TALKING TRASH

UDOT offers citizens the chance to clean up state roads.

Volunteer groups that commit to adopt a road segment free up state workers to complete tasks like fixing potholes and repairing roadway safety features.

People who participate in the Adopt A Highway program “like it because it’s rewarding and it doesn’t cost anything,” says Ashlee Parrish who coordinates the program in the Salt Lake, Tooele and Summit County.  UDOT has six Adopt a Highway Coordinators across the state.

It is free to participate, but when groups clean up roadways, taxpayers benefit. Clearing trash from state roads is labor intensive and time consuming. Volunteer groups that commit to adopt a road segment free up state workers to complete tasks like fixing potholes and repairing roadway safety features. Adopt A Highway crews contribute labor valued at about $ 900 thousand per year, according to UDOT Maintenance Methods Engineer Lynn Bernhard.

Ashlee Parrish

Parrish coordinates cleanup efforts of about 100 volunteer groups who commit to remove trash at least three times a year. Road segments are divided into two mile increments. And, according to Parrish there are a lot of segments “that don’t have dibs called on them.” While she has been successful at recruiting groups for the program, she’d like people to know that there is “lots of opportunity out there.”

Getting the word out has been done by word of mouth in the past, but Parrish started a Facebook page that has also helped to bring some groups to the program. She asks groups who have participated in the past to send in photos and tag their friends in the shots. Social media is a good way to create enthusiasm because it allows people to share photos and comments about activities.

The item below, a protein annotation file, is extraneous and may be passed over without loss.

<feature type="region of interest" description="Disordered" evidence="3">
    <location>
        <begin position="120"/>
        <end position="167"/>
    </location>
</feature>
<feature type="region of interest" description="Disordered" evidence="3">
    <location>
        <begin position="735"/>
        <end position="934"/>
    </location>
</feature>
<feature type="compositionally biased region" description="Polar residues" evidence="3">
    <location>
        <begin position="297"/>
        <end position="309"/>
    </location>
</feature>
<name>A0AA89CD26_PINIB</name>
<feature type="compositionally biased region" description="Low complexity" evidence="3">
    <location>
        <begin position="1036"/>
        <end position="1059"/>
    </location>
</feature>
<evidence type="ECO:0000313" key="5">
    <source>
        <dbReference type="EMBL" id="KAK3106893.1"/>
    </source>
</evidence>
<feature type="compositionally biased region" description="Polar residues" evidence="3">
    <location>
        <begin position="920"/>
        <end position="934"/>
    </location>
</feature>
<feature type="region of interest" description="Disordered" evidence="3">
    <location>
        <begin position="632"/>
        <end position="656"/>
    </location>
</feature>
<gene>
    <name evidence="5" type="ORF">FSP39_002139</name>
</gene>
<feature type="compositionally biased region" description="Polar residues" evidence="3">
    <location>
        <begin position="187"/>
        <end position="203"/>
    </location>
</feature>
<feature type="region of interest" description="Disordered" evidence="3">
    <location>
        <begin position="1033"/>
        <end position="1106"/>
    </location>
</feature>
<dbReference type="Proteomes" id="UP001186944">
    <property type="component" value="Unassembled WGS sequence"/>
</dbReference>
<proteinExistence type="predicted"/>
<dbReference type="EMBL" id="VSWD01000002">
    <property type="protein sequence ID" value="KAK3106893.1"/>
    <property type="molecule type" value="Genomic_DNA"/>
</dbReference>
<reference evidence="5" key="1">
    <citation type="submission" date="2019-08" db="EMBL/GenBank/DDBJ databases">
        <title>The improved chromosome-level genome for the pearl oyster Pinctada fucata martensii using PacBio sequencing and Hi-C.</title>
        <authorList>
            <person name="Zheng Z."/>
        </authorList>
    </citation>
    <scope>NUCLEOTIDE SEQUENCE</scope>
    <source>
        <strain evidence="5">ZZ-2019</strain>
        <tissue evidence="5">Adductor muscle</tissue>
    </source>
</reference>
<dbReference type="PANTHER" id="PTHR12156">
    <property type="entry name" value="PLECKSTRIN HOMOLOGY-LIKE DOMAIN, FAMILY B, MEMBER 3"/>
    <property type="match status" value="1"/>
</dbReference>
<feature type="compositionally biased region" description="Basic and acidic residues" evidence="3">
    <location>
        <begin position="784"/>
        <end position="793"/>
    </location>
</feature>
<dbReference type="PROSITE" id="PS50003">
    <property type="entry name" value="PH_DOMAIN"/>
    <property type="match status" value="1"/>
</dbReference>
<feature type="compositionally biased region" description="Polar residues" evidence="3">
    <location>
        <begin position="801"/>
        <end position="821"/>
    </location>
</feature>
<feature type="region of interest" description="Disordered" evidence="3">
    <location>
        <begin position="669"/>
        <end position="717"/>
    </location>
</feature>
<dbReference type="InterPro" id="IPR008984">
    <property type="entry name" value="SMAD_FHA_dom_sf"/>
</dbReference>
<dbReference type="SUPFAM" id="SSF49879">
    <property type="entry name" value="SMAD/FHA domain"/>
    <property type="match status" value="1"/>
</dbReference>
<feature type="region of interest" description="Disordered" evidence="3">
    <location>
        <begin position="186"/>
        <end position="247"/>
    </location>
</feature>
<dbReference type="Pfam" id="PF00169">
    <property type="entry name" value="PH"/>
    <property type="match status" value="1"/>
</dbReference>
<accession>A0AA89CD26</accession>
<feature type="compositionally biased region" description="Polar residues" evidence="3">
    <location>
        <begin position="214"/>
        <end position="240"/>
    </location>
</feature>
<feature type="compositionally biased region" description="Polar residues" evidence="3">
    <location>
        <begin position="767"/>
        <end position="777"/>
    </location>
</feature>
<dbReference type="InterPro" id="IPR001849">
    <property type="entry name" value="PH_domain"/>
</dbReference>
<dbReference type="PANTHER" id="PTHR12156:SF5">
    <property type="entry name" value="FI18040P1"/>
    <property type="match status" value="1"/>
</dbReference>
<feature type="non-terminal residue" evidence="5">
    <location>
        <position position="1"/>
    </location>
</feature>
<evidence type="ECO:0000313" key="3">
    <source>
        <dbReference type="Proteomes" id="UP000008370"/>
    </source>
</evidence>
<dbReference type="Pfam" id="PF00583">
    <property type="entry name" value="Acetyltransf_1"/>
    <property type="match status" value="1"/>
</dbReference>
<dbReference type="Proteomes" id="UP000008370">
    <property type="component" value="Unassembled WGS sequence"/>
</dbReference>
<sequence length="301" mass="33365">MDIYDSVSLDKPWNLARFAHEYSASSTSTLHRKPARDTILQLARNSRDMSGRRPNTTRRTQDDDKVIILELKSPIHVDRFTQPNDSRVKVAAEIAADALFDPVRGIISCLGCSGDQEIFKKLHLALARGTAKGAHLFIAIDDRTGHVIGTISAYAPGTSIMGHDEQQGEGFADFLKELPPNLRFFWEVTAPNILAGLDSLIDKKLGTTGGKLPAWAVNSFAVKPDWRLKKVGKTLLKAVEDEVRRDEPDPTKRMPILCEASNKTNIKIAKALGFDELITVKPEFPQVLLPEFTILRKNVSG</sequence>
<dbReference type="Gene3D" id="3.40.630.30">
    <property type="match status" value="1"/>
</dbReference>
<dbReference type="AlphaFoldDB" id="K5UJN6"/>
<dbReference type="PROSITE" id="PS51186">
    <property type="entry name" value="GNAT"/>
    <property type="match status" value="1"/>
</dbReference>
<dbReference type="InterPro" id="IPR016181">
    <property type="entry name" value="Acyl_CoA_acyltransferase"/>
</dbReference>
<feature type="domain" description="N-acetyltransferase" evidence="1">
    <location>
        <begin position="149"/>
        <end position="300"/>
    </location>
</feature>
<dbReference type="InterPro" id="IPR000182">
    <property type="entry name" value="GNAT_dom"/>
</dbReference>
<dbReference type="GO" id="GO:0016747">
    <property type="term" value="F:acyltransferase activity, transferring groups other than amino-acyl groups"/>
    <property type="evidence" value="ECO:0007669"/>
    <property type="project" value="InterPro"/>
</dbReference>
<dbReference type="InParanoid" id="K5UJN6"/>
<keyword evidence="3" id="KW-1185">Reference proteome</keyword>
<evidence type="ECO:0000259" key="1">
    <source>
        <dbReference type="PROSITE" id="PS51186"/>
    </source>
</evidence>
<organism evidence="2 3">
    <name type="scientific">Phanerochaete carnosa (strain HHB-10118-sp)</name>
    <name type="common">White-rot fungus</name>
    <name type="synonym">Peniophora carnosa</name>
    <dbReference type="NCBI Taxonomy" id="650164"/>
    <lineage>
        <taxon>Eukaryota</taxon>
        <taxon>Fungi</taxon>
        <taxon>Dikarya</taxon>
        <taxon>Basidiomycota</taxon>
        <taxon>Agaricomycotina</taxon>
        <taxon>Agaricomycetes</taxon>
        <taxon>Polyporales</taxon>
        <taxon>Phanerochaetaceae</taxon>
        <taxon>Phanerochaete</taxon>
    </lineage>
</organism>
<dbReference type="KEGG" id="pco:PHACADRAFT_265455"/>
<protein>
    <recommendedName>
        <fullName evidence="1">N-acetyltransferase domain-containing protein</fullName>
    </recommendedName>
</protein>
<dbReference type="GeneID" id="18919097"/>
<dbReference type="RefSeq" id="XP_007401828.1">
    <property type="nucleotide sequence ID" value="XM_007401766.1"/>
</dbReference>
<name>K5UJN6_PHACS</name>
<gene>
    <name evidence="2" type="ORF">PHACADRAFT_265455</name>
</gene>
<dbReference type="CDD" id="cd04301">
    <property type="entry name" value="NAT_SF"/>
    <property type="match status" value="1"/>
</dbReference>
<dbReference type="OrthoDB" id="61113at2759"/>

Some groups have been active in maintaining the same route for years. The Stockton Ward LDS Youth began volunteering with the program on June 9, 1991. “They adopted SR36 that goes right through Tooele and have done a stellar job keeping it beautiful,” according to Parrish.

Parrish likes seeing clean highways. “I am a crazy litter-hating hippie,” she says, and like other citizens in Utah, appreciates the beauty of the state.

Top 10 reasons to Adopt a Highway:

10. It’s less work than cleaning up after your kids
9. Any change you find on the side of the road is yours to keep
8. Orange vests make a great fashion statement
7. You only have to clean three times a year, but you can brag about it for 730 days
6. It’s another two year commitment you can put on your resume
5. The best time you’ve spent on the side of the road with family and friends since the car broke down in 1989
4. You’ve always said you should spend more time outdoors
3. Nobody likes a dirty road
2. You’re helping keep Utah beautiful
1. It’s the right thing to do

For more:

Like Adopt a Utah Highway on Facebook

Community groups who want to participate should contact the nearest Adopt A Highway Coordinator.

 

4 thoughts on “TALKING TRASH”

  1. gail rodgers

    Driving through Utah I was amazed at all the garbage along Interstate 15. Not only in the countryside but through SLC.
    Utah is a beautiful state and it really is an eyesore. Please pick up the trash!!

  2. Cher Bailey

    Is UDOT responsible for the clean-up of our freeways? I am so embarrassed to say I live in Salt Lake City. Take a look in Arizona, there freeways are spotless. Do I have to take pictures or is there someone in UDOT that can get the clean-up going. Now, not later!!!!

  3. Zach Whitney

    Thanks for the message Cher. I’ll pass this on to our Maintenance division. In the future, you can report camera outages through our Click ‘N Fix app. This is a way for us to assign issues to the correct crew and for you to follow them through resolution. Issues can be submitted on our website, here: https://www.udot.utah.gov/main/f?p=100:pg:0::::T,V:376

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